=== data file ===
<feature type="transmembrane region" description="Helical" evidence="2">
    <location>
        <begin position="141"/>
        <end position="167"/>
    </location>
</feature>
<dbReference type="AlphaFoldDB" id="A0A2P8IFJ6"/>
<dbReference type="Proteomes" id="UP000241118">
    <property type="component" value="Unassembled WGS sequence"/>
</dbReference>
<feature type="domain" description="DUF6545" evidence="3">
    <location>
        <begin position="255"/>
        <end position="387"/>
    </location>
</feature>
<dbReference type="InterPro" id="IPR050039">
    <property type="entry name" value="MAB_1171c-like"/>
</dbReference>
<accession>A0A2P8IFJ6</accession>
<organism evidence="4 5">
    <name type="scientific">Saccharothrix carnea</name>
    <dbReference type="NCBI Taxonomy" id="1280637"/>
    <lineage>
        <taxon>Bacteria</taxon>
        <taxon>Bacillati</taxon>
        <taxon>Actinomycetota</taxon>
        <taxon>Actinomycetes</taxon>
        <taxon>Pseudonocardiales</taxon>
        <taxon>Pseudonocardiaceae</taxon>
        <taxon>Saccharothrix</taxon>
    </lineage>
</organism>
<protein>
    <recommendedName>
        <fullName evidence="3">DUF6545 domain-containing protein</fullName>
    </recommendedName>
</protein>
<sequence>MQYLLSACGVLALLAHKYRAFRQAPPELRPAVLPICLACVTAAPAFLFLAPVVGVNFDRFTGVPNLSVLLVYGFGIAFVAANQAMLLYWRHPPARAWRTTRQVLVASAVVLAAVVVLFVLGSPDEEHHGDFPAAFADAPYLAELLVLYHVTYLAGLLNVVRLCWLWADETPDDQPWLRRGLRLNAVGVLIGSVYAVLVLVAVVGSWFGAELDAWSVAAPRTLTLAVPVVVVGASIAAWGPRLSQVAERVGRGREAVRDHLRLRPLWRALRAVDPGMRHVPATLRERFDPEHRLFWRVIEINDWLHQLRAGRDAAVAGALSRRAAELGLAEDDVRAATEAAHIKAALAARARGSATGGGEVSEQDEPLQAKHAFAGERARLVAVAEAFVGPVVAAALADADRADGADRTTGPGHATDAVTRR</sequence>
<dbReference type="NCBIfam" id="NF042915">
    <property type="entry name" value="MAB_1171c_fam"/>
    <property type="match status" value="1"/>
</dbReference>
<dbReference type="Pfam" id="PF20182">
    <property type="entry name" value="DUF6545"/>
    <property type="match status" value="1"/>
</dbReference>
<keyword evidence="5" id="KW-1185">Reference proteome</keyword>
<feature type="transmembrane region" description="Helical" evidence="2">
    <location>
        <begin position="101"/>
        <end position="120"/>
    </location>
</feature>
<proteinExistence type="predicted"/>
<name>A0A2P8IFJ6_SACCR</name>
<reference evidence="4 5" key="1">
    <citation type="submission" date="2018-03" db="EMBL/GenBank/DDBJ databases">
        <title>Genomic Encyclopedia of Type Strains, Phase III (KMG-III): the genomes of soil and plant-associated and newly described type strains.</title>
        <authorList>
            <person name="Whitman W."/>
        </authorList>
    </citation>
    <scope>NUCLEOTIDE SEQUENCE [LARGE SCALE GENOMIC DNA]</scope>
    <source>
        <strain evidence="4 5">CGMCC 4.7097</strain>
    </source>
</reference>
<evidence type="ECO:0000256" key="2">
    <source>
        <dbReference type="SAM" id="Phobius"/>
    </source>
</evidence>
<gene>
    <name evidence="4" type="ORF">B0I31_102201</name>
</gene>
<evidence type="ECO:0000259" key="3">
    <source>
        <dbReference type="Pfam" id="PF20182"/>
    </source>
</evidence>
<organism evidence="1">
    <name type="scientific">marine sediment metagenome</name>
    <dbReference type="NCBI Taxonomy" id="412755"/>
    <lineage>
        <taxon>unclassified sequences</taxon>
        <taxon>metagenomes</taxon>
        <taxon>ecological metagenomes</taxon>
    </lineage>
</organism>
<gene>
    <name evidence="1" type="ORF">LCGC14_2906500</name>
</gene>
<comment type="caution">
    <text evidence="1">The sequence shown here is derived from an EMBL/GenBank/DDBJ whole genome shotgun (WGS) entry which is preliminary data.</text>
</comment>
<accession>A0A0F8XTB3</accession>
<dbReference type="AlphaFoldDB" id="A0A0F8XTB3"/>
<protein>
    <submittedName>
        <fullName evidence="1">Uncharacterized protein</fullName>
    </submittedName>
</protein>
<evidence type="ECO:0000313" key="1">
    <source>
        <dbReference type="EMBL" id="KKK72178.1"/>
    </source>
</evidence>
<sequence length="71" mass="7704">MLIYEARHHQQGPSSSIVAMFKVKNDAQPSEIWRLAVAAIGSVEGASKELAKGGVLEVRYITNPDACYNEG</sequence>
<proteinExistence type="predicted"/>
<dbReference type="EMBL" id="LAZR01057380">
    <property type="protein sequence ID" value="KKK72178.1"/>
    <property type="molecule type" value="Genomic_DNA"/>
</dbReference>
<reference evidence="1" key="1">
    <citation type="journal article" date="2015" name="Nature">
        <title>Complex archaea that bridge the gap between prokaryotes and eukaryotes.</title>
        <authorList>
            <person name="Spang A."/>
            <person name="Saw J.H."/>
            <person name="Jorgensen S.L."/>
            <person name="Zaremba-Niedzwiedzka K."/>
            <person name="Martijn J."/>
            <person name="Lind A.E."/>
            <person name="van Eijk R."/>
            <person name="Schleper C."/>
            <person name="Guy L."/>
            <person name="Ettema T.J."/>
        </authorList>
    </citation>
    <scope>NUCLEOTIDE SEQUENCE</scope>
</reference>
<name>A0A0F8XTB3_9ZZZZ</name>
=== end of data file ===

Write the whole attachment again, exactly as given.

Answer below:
<feature type="transmembrane region" description="Helical" evidence="2">
    <location>
        <begin position="141"/>
        <end position="167"/>
    </location>
</feature>
<dbReference type="AlphaFoldDB" id="A0A2P8IFJ6"/>
<dbReference type="Proteomes" id="UP000241118">
    <property type="component" value="Unassembled WGS sequence"/>
</dbReference>
<feature type="domain" description="DUF6545" evidence="3">
    <location>
        <begin position="255"/>
        <end position="387"/>
    </location>
</feature>
<dbReference type="InterPro" id="IPR050039">
    <property type="entry name" value="MAB_1171c-like"/>
</dbReference>
<accession>A0A2P8IFJ6</accession>
<organism evidence="4 5">
    <name type="scientific">Saccharothrix carnea</name>
    <dbReference type="NCBI Taxonomy" id="1280637"/>
    <lineage>
        <taxon>Bacteria</taxon>
        <taxon>Bacillati</taxon>
        <taxon>Actinomycetota</taxon>
        <taxon>Actinomycetes</taxon>
        <taxon>Pseudonocardiales</taxon>
        <taxon>Pseudonocardiaceae</taxon>
        <taxon>Saccharothrix</taxon>
    </lineage>
</organism>
<protein>
    <recommendedName>
        <fullName evidence="3">DUF6545 domain-containing protein</fullName>
    </recommendedName>
</protein>
<sequence>MQYLLSACGVLALLAHKYRAFRQAPPELRPAVLPICLACVTAAPAFLFLAPVVGVNFDRFTGVPNLSVLLVYGFGIAFVAANQAMLLYWRHPPARAWRTTRQVLVASAVVLAAVVVLFVLGSPDEEHHGDFPAAFADAPYLAELLVLYHVTYLAGLLNVVRLCWLWADETPDDQPWLRRGLRLNAVGVLIGSVYAVLVLVAVVGSWFGAELDAWSVAAPRTLTLAVPVVVVGASIAAWGPRLSQVAERVGRGREAVRDHLRLRPLWRALRAVDPGMRHVPATLRERFDPEHRLFWRVIEINDWLHQLRAGRDAAVAGALSRRAAELGLAEDDVRAATEAAHIKAALAARARGSATGGGEVSEQDEPLQAKHAFAGERARLVAVAEAFVGPVVAAALADADRADGADRTTGPGHATDAVTRR</sequence>
<dbReference type="NCBIfam" id="NF042915">
    <property type="entry name" value="MAB_1171c_fam"/>
    <property type="match status" value="1"/>
</dbReference>
<dbReference type="Pfam" id="PF20182">
    <property type="entry name" value="DUF6545"/>
    <property type="match status" value="1"/>
</dbReference>
<keyword evidence="5" id="KW-1185">Reference proteome</keyword>
<feature type="transmembrane region" description="Helical" evidence="2">
    <location>
        <begin position="101"/>
        <end position="120"/>
    </location>
</feature>
<proteinExistence type="predicted"/>
<name>A0A2P8IFJ6_SACCR</name>
<reference evidence="4 5" key="1">
    <citation type="submission" date="2018-03" db="EMBL/GenBank/DDBJ databases">
        <title>Genomic Encyclopedia of Type Strains, Phase III (KMG-III): the genomes of soil and plant-associated and newly described type strains.</title>
        <authorList>
            <person name="Whitman W."/>
        </authorList>
    </citation>
    <scope>NUCLEOTIDE SEQUENCE [LARGE SCALE GENOMIC DNA]</scope>
    <source>
        <strain evidence="4 5">CGMCC 4.7097</strain>
    </source>
</reference>
<evidence type="ECO:0000256" key="2">
    <source>
        <dbReference type="SAM" id="Phobius"/>
    </source>
</evidence>
<gene>
    <name evidence="4" type="ORF">B0I31_102201</name>
</gene>
<evidence type="ECO:0000259" key="3">
    <source>
        <dbReference type="Pfam" id="PF20182"/>
    </source>
</evidence>
<organism evidence="1">
    <name type="scientific">marine sediment metagenome</name>
    <dbReference type="NCBI Taxonomy" id="412755"/>
    <lineage>
        <taxon>unclassified sequences</taxon>
        <taxon>metagenomes</taxon>
        <taxon>ecological metagenomes</taxon>
    </lineage>
</organism>
<gene>
    <name evidence="1" type="ORF">LCGC14_2906500</name>
</gene>
<comment type="caution">
    <text evidence="1">The sequence shown here is derived from an EMBL/GenBank/DDBJ whole genome shotgun (WGS) entry which is preliminary data.</text>
</comment>
<accession>A0A0F8XTB3</accession>
<dbReference type="AlphaFoldDB" id="A0A0F8XTB3"/>
<protein>
    <submittedName>
        <fullName evidence="1">Uncharacterized protein</fullName>
    </submittedName>
</protein>
<evidence type="ECO:0000313" key="1">
    <source>
        <dbReference type="EMBL" id="KKK72178.1"/>
    </source>
</evidence>
<sequence length="71" mass="7704">MLIYEARHHQQGPSSSIVAMFKVKNDAQPSEIWRLAVAAIGSVEGASKELAKGGVLEVRYITNPDACYNEG</sequence>
<proteinExistence type="predicted"/>
<dbReference type="EMBL" id="LAZR01057380">
    <property type="protein sequence ID" value="KKK72178.1"/>
    <property type="molecule type" value="Genomic_DNA"/>
</dbReference>
<reference evidence="1" key="1">
    <citation type="journal article" date="2015" name="Nature">
        <title>Complex archaea that bridge the gap between prokaryotes and eukaryotes.</title>
        <authorList>
            <person name="Spang A."/>
            <person name="Saw J.H."/>
            <person name="Jorgensen S.L."/>
            <person name="Zaremba-Niedzwiedzka K."/>
            <person name="Martijn J."/>
            <person name="Lind A.E."/>
            <person name="van Eijk R."/>
            <person name="Schleper C."/>
            <person name="Guy L."/>
            <person name="Ettema T.J."/>
        </authorList>
    </citation>
    <scope>NUCLEOTIDE SEQUENCE</scope>
</reference>
<name>A0A0F8XTB3_9ZZZZ</name>